Thon Man Moliere at the Lyceum Theatre continues a long tradition with this theatre and the comic playwright Moliere’s work, and this new play written by Liz Lochhead is at its heart an affectionate tribute to the life of one of her literary heroes.
This work is written in Scots, and in the hands of a gifted writer like Liz shows what a wonderfully expressive language this can be, and what a genuinely funny language it can also be while at the same time continuing that affection that Scotland has for the work of Moliere.
Jimmy Chisholm (Moliere) and Siobhan Redmond (Madeleine Bejart) guide with great skill and comedy timing a gifted cast through this classic light comedy farce that tells the tale of Moliere’s life, his theatre company, his loves, marriage and his extreme highs and lows in life. If the man himself had imagined a play about a character who instead of becoming an upholsterer to the King, then a lawyer by training, falls in love with an older actress to form a theatre company, marries late in life someone more than young enough to be his daughter (and many thought she was) it would probably have been up there amongst his great works of comedy.
Usually, I am not a big comedy fan, as intended and planned comedy can often be the exact opposite of funny. It takes a skilled writer and performers with great timing and a gentle light touch to do it properly, and here with the help of James Anthony Pearson (Michel Baron), Nicola Roy (Theresa du Parc), Steven McNicoll (Gros-Rene du Parc), Sarah Miele (Menou) and Molly Innes (Toinette) it is done properly and works so well.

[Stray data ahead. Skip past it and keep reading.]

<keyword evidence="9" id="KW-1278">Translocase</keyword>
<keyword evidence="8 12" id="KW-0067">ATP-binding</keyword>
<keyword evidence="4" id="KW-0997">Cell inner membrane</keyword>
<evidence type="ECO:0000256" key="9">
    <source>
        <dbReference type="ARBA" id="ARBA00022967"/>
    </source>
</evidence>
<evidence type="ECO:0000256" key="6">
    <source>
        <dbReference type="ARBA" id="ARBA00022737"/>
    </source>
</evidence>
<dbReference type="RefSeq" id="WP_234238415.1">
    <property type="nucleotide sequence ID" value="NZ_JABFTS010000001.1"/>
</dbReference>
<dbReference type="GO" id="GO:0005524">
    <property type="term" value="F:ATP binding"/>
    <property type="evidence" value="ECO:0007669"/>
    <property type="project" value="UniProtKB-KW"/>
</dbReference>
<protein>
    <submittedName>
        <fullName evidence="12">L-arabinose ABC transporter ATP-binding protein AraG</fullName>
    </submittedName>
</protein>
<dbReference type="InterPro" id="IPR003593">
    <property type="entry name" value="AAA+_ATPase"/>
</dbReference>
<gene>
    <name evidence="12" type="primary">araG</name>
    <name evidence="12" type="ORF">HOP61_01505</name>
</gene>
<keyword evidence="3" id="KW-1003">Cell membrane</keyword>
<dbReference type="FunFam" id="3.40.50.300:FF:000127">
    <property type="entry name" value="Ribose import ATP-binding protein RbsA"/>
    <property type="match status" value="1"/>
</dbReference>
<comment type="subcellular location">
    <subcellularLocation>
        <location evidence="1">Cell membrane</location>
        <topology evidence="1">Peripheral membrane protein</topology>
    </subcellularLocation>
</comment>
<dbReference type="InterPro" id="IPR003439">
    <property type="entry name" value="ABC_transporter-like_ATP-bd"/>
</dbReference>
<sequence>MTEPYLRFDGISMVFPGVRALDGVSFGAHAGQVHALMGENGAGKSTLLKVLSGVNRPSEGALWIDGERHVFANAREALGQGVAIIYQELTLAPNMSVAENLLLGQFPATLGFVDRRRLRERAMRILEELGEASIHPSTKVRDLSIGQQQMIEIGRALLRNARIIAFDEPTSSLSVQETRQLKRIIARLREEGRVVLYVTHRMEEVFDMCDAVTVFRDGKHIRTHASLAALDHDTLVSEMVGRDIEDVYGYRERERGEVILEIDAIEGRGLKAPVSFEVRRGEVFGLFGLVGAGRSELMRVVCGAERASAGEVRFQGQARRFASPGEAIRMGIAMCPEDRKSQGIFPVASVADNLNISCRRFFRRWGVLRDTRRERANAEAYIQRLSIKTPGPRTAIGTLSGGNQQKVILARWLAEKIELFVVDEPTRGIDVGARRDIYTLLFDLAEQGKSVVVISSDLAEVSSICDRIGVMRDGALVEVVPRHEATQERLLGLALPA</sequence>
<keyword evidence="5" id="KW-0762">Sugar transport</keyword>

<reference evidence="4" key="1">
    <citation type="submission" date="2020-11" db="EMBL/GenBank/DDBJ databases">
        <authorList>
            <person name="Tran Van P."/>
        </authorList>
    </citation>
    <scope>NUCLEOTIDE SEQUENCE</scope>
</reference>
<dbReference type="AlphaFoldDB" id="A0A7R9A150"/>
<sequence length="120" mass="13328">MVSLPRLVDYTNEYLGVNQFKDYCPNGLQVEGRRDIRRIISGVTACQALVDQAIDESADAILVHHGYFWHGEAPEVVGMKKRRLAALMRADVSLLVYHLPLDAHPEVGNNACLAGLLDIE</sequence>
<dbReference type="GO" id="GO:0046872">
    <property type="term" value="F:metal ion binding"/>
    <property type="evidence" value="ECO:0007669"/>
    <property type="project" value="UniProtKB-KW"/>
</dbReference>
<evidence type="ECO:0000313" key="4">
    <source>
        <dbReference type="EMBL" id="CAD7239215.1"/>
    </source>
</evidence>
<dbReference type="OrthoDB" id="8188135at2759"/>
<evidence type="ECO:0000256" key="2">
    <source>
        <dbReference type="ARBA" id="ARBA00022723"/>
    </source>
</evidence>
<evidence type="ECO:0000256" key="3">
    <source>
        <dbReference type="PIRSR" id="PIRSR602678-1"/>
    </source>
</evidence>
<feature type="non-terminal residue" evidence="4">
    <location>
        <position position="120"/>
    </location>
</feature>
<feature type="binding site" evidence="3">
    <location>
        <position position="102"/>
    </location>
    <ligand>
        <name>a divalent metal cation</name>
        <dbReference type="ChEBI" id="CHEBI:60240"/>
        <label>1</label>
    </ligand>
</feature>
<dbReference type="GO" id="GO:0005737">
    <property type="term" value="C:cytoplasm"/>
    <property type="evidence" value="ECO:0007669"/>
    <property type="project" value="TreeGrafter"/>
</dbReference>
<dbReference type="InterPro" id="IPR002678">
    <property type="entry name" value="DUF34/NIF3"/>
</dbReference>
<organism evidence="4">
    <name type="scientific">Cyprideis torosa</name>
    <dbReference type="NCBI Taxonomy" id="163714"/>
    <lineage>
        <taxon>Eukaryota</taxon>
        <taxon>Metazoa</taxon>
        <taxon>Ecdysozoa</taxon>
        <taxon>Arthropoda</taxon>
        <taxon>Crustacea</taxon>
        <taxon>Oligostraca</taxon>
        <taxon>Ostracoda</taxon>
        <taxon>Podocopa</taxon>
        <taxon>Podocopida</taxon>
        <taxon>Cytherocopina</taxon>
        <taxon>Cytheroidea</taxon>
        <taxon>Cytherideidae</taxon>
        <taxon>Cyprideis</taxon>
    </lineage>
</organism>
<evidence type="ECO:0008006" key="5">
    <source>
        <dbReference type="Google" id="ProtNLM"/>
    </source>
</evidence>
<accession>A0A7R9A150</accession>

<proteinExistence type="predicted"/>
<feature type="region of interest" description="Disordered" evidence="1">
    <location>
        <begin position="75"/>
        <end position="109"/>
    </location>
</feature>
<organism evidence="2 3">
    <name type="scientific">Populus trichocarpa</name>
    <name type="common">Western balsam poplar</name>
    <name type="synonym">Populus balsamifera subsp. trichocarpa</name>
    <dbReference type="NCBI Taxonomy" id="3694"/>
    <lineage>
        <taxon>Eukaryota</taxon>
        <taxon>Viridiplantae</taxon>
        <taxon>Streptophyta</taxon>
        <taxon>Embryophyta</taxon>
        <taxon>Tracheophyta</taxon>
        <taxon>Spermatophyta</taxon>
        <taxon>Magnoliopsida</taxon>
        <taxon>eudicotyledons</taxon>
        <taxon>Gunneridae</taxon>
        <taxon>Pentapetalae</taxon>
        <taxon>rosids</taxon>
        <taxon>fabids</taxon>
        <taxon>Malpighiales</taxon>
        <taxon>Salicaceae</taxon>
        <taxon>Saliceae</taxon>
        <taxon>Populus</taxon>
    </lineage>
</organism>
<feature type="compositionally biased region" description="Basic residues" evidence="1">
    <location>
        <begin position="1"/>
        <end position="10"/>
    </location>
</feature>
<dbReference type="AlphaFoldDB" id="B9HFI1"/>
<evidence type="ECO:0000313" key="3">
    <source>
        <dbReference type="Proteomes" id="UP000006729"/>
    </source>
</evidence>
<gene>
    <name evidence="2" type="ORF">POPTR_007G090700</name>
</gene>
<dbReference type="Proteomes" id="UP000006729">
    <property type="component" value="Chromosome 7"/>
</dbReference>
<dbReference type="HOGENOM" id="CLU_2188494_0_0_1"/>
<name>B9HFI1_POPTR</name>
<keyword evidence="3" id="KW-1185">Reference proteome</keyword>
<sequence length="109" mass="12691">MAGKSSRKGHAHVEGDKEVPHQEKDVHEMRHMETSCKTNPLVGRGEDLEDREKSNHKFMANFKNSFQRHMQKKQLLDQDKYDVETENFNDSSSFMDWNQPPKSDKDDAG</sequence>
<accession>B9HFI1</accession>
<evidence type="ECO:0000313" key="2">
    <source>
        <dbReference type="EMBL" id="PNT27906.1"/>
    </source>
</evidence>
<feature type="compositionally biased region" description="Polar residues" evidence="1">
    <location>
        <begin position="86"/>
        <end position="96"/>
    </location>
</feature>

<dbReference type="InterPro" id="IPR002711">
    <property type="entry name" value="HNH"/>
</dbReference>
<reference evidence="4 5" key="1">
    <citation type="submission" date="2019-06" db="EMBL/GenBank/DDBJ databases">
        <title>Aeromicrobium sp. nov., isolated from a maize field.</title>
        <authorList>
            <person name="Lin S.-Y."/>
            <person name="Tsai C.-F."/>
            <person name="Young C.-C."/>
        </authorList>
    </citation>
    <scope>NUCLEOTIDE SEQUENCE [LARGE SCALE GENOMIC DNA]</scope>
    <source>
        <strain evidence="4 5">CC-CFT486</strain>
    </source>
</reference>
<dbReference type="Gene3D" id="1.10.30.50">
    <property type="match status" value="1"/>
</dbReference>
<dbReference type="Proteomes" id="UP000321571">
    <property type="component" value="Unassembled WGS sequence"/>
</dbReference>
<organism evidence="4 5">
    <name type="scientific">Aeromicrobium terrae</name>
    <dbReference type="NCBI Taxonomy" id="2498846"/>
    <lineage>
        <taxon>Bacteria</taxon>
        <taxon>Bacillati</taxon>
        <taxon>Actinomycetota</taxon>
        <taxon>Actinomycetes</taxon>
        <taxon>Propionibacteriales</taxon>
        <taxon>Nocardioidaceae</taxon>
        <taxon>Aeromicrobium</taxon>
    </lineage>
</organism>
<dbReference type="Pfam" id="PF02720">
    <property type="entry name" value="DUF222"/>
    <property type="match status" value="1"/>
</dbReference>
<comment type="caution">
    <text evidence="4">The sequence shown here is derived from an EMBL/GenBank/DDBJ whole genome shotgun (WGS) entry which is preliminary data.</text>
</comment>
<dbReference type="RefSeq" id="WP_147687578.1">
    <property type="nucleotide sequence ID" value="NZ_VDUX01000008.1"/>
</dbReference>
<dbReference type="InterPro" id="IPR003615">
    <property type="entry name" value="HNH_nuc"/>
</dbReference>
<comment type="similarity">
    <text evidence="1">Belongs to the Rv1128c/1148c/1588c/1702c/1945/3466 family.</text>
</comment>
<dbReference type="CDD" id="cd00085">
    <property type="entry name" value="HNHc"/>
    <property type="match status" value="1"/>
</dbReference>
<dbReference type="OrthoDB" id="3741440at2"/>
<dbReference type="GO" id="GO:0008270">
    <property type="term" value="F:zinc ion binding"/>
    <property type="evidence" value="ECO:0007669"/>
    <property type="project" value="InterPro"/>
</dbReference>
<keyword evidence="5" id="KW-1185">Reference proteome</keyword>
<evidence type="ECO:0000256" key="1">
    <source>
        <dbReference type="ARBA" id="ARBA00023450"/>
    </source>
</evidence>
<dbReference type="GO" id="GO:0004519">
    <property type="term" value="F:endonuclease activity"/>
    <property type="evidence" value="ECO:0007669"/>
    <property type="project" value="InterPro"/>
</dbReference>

As often in any work there is a part that, although not the lead role, seems to get away with stealing some scenes and here that part goes to Molly Innes as Toinette with her “always be truthful approach to life but never mind the consequences of what that truth may be though” attitude.
There is humour here, but also a warmth to the characters. We get as an audience to feel a little bit of how much they care about one another in spite of the at times chaotic lives around them, and it was obvious tonight that this audience had taken these characters into their hearts.
I have to admit to knowing less about Moliere and his works than many in the audience probably know, and that means I probably missed out on some of the more subtle references, but you do not have to be an expert on the subject to enjoy this work at any level as so much of the humour is simply universal and timeless.
If you are not a fan of Moliere and his work, or know little or nothing about him, don’t let this put you off going to see this show because at its heart it is simply a great piece of comedy skilfully using Scots language to its best.
Review by Tom King